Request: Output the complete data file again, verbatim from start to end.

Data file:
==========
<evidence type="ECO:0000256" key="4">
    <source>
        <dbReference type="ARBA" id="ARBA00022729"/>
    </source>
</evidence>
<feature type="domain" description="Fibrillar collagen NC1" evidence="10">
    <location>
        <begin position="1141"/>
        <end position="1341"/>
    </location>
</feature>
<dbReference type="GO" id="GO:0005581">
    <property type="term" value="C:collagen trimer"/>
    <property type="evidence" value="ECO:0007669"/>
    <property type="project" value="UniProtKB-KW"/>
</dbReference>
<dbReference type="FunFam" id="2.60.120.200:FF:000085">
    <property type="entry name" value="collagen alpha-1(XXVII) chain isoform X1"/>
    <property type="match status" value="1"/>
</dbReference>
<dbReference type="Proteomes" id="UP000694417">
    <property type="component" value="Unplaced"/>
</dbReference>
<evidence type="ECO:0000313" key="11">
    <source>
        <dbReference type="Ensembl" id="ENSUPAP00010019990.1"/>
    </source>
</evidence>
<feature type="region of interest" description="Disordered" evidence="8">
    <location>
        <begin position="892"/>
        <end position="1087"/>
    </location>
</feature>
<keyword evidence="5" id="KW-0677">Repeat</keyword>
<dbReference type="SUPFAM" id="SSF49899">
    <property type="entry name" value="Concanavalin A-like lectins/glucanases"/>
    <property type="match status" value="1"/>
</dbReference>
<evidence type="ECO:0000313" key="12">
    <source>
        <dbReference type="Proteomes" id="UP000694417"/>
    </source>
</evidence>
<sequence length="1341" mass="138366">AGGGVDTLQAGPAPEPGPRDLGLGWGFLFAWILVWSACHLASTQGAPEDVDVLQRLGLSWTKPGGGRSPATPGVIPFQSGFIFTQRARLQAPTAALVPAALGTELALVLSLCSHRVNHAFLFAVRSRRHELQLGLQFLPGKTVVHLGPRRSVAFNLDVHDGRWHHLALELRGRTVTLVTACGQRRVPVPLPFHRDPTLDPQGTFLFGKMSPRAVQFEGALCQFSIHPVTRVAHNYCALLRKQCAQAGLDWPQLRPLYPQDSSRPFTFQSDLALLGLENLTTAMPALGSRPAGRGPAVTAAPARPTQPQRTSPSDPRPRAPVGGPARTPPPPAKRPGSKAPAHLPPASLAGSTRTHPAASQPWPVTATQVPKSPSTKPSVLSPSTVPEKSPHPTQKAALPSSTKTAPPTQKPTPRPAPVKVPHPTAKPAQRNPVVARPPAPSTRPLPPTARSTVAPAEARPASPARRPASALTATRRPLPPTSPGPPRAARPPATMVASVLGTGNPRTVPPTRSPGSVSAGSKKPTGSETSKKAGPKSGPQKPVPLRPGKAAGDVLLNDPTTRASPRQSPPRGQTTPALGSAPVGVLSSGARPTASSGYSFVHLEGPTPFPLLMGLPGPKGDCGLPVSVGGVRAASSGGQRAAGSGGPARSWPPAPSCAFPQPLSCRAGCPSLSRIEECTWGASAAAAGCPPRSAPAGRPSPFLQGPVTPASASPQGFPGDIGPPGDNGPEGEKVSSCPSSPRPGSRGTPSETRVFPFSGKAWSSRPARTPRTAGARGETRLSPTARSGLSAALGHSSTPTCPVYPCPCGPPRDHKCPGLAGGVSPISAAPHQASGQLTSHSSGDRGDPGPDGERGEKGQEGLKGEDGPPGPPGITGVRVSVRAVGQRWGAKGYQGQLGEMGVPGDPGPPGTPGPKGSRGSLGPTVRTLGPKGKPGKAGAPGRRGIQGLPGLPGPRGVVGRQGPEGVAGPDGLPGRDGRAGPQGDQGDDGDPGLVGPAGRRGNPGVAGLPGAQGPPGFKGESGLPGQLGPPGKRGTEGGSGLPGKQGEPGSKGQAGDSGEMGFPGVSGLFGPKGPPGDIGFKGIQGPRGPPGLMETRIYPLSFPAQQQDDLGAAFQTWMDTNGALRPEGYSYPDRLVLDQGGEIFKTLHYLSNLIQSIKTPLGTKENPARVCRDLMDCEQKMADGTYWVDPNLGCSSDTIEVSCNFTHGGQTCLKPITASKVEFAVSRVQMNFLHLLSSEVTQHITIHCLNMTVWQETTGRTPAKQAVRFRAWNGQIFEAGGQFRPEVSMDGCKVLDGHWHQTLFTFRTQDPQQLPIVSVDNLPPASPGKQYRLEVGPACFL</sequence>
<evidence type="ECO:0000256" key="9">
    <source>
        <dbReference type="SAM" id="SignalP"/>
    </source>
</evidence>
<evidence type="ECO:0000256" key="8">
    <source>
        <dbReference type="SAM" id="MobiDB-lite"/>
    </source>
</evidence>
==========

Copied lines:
<evidence type="ECO:0000256" key="4">
    <source>
        <dbReference type="ARBA" id="ARBA00022729"/>
    </source>
</evidence>
<feature type="domain" description="Fibrillar collagen NC1" evidence="10">
    <location>
        <begin position="1141"/>
        <end position="1341"/>
    </location>
</feature>
<dbReference type="GO" id="GO:0005581">
    <property type="term" value="C:collagen trimer"/>
    <property type="evidence" value="ECO:0007669"/>
    <property type="project" value="UniProtKB-KW"/>
</dbReference>
<dbReference type="FunFam" id="2.60.120.200:FF:000085">
    <property type="entry name" value="collagen alpha-1(XXVII) chain isoform X1"/>
    <property type="match status" value="1"/>
</dbReference>
<dbReference type="Proteomes" id="UP000694417">
    <property type="component" value="Unplaced"/>
</dbReference>
<evidence type="ECO:0000313" key="11">
    <source>
        <dbReference type="Ensembl" id="ENSUPAP00010019990.1"/>
    </source>
</evidence>
<feature type="region of interest" description="Disordered" evidence="8">
    <location>
        <begin position="892"/>
        <end position="1087"/>
    </location>
</feature>
<keyword evidence="5" id="KW-0677">Repeat</keyword>
<dbReference type="SUPFAM" id="SSF49899">
    <property type="entry name" value="Concanavalin A-like lectins/glucanases"/>
    <property type="match status" value="1"/>
</dbReference>
<evidence type="ECO:0000313" key="12">
    <source>
        <dbReference type="Proteomes" id="UP000694417"/>
    </source>
</evidence>
<sequence length="1341" mass="138366">AGGGVDTLQAGPAPEPGPRDLGLGWGFLFAWILVWSACHLASTQGAPEDVDVLQRLGLSWTKPGGGRSPATPGVIPFQSGFIFTQRARLQAPTAALVPAALGTELALVLSLCSHRVNHAFLFAVRSRRHELQLGLQFLPGKTVVHLGPRRSVAFNLDVHDGRWHHLALELRGRTVTLVTACGQRRVPVPLPFHRDPTLDPQGTFLFGKMSPRAVQFEGALCQFSIHPVTRVAHNYCALLRKQCAQAGLDWPQLRPLYPQDSSRPFTFQSDLALLGLENLTTAMPALGSRPAGRGPAVTAAPARPTQPQRTSPSDPRPRAPVGGPARTPPPPAKRPGSKAPAHLPPASLAGSTRTHPAASQPWPVTATQVPKSPSTKPSVLSPSTVPEKSPHPTQKAALPSSTKTAPPTQKPTPRPAPVKVPHPTAKPAQRNPVVARPPAPSTRPLPPTARSTVAPAEARPASPARRPASALTATRRPLPPTSPGPPRAARPPATMVASVLGTGNPRTVPPTRSPGSVSAGSKKPTGSETSKKAGPKSGPQKPVPLRPGKAAGDVLLNDPTTRASPRQSPPRGQTTPALGSAPVGVLSSGARPTASSGYSFVHLEGPTPFPLLMGLPGPKGDCGLPVSVGGVRAASSGGQRAAGSGGPARSWPPAPSCAFPQPLSCRAGCPSLSRIEECTWGASAAAAGCPPRSAPAGRPSPFLQGPVTPASASPQGFPGDIGPPGDNGPEGEKVSSCPSSPRPGSRGTPSETRVFPFSGKAWSSRPARTPRTAGARGETRLSPTARSGLSAALGHSSTPTCPVYPCPCGPPRDHKCPGLAGGVSPISAAPHQASGQLTSHSSGDRGDPGPDGERGEKGQEGLKGEDGPPGPPGITGVRVSVRAVGQRWGAKGYQGQLGEMGVPGDPGPPGTPGPKGSRGSLGPTVRTLGPKGKPGKAGAPGRRGIQGLPGLPGPRGVVGRQGPEGVAGPDGLPGRDGRAGPQGDQGDDGDPGLVGPAGRRGNPGVAGLPGAQGPPGFKGESGLPGQLGPPGKRGTEGGSGLPGKQGEPGSKGQAGDSGEMGFPGVSGLFGPKGPPGDIGFKGIQGPRGPPGLMETRIYPLSFPAQQQDDLGAAFQTWMDTNGALRPEGYSYPDRLVLDQGGEIFKTLHYLSNLIQSIKTPLGTKENPARVCRDLMDCEQKMADGTYWVDPNLGCSSDTIEVSCNFTHGGQTCLKPITASKVEFAVSRVQMNFLHLLSSEVTQHITIHCLNMTVWQETTGRTPAKQAVRFRAWNGQIFEAGGQFRPEVSMDGCKVLDGHWHQTLFTFRTQDPQQLPIVSVDNLPPASPGKQYRLEVGPACFL</sequence>
<evidence type="ECO:0000256" key="9">
    <source>
        <dbReference type="SAM" id="SignalP"/>
    </source>
</evidence>
<evidence type="ECO:0000256" key="8">
    <source>
        <dbReference type="SAM" id="MobiDB-lite"/>
    </source>
</evidence>